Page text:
At last! I am knitting a pattern I have admired for years: Frankie Brown’s Ten Stitch Blanket. The original, square version.
I am using Kauni Wool 8/2 Effektgarn in the colorway called EKS. (Someday, I’d love to know how these colors acquired their monogram-like names. For now, just EKS has to do.) This is a traditional Scandinavian type of yarn with long, gradual color changes. Some American knitters find it too scratchy. I do not! I appreciate its twist and resistance to pilling and overall quality and connections to ski sweaters I grew up in. And beautiful colors!
I am using 3mm needles. Two double-pointed needles rather than anything longer, as it is easier for me. This produces tighter garter stitch than some would like. Hand and drape are really personal decisions.
So, this very simple pattern has only 10 active stitches at a time. Easy, right? But there are a surprising number of variations possible with those 10 stitches. Choices must be made to three big questions.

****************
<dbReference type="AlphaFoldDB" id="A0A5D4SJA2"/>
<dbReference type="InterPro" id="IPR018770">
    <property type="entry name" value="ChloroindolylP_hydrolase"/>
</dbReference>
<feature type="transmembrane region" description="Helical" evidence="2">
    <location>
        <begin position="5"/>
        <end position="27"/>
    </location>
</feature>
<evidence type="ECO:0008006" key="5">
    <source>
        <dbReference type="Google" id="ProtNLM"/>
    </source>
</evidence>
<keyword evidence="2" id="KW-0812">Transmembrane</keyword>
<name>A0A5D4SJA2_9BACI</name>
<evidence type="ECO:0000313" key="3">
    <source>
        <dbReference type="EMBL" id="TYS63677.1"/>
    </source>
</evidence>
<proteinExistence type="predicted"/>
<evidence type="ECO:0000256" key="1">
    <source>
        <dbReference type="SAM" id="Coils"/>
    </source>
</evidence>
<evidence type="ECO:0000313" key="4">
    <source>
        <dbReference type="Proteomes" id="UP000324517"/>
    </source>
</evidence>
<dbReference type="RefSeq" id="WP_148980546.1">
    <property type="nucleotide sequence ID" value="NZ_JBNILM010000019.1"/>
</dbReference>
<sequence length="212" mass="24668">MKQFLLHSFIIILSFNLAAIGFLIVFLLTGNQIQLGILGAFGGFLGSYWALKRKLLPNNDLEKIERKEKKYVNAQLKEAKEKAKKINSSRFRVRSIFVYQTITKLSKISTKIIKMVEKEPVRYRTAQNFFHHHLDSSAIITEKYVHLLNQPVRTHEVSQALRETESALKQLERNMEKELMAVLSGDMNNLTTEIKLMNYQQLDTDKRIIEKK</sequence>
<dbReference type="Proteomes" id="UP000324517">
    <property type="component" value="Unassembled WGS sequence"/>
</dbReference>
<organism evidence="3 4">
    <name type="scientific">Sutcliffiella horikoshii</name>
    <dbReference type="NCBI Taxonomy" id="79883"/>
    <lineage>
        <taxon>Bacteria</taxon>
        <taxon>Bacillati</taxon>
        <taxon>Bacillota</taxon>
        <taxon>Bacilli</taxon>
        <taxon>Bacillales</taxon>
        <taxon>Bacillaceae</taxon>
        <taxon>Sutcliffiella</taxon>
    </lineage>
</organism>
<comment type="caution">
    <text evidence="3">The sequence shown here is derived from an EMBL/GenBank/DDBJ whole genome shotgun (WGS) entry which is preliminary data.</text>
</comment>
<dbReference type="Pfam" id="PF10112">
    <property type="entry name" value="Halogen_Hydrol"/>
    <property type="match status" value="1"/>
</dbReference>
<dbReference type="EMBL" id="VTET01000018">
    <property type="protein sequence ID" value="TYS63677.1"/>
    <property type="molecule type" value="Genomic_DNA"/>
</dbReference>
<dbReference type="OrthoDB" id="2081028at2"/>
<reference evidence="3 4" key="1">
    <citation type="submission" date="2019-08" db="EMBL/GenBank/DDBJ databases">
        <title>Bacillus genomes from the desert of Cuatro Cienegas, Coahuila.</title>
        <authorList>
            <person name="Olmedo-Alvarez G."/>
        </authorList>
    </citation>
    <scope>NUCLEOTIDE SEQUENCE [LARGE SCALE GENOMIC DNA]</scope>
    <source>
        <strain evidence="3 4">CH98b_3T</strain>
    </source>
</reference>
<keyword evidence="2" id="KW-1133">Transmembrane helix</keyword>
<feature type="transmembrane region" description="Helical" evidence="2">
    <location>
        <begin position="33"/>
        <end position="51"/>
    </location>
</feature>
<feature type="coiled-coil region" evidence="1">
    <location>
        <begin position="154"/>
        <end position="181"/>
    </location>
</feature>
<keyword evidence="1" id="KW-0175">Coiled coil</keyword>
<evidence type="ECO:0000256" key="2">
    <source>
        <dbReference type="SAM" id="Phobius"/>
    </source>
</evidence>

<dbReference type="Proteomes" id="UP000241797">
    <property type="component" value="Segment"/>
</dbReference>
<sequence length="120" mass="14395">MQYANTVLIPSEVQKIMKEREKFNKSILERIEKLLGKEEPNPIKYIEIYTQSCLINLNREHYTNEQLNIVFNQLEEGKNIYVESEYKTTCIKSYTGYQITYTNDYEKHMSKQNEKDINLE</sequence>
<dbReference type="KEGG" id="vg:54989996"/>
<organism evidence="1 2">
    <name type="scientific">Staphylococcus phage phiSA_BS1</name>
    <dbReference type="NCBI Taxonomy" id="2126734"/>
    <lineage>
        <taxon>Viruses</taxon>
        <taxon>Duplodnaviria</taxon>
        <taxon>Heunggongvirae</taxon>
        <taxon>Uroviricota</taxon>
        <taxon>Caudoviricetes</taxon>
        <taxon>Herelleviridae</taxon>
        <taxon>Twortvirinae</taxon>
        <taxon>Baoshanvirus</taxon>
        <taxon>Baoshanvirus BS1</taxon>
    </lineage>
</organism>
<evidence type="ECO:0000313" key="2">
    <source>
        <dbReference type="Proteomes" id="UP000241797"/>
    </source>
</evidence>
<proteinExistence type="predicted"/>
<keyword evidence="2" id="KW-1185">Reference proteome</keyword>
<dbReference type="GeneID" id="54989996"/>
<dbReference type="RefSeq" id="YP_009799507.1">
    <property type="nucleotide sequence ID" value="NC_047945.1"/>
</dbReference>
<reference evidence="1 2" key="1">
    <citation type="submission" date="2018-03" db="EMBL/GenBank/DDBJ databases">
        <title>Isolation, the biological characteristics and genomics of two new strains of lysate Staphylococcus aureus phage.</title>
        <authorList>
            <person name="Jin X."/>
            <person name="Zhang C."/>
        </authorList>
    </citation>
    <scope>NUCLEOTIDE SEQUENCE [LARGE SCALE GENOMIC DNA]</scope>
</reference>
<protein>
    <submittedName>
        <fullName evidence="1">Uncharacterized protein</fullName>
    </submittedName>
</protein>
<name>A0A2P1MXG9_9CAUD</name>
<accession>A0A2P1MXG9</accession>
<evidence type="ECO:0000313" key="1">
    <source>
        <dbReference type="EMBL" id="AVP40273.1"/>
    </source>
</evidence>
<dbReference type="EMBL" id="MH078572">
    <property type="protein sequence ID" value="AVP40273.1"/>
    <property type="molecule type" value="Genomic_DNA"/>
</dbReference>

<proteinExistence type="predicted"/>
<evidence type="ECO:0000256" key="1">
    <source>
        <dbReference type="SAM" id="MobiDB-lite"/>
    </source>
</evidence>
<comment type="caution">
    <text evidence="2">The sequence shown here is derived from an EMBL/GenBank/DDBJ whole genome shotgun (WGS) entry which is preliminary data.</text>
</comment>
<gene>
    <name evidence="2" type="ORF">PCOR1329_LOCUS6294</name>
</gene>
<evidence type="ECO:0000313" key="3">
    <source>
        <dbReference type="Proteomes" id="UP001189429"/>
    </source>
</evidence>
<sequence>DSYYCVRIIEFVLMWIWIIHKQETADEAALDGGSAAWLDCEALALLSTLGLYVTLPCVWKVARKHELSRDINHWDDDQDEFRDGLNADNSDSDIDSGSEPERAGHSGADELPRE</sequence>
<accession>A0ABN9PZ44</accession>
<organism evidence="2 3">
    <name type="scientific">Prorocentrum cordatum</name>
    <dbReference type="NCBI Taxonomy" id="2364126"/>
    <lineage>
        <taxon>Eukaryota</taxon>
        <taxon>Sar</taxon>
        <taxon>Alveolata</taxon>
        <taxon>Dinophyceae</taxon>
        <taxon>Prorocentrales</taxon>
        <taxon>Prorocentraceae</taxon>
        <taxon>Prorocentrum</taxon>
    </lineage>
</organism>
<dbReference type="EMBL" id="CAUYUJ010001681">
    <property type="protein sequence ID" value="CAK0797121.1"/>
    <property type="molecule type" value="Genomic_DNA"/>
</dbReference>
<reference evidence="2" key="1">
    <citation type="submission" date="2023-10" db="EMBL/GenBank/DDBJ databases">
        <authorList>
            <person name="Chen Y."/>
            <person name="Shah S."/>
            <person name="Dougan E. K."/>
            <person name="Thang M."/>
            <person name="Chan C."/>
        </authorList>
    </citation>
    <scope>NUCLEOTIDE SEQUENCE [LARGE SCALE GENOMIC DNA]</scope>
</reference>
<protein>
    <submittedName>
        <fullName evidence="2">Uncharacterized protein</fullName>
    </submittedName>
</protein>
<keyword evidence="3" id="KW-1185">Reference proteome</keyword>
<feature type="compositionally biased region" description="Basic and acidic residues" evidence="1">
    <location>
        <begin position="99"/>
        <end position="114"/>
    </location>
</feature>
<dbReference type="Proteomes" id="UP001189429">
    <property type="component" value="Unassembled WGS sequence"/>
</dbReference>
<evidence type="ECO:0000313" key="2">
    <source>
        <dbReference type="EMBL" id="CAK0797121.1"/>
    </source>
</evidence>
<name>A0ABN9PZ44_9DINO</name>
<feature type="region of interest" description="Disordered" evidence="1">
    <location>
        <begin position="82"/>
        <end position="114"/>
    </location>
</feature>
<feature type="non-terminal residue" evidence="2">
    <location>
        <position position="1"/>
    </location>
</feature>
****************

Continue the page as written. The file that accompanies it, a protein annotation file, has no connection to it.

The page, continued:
- Q: What are you going to do with the first stitch on the right side? My A: Slip as if to knit with yarn in back. Or in knitterly shorthand, sl 1 kw wyib.
- Q: How are you going to make the join to the existing fabric? My A: With a knit-like welt on the right side. At the last stitch on the right side, slip as if to knit with yarn in back. Pick up a stitch from edge of fabric. Pass slipped stitch over. Turn. On wrong side, slip first stitch as if to purl with yarn in front (sl 1 pw wyif). Knit to end.
- Q: Where exactly do you pick up the stitch from the edge of the fabric? My A: Here!
This method of joining gives me consistently handsome joins on both sides of the fabric. While swatching I found that other joins, such as doing an SSK after picking up the edge stitch, raised the knit-like welt and made it more pronounced than I liked. Picking up in other places in the edge matters also.
The image of both sides of joined work shows an un-blocked blanket-to-be. I knit a swatch for this design and blocked the swatch. This let me test gauge and various ways of joining and working the edges. Valuable information to have before starting a blanket-sized project. You might make difference choices from your swatch.
That’s it for these three questions about joining; if this were a story, it would be the middle. How did I begin, how will I end, and how long will the story be? Three more very good questions to consider another day.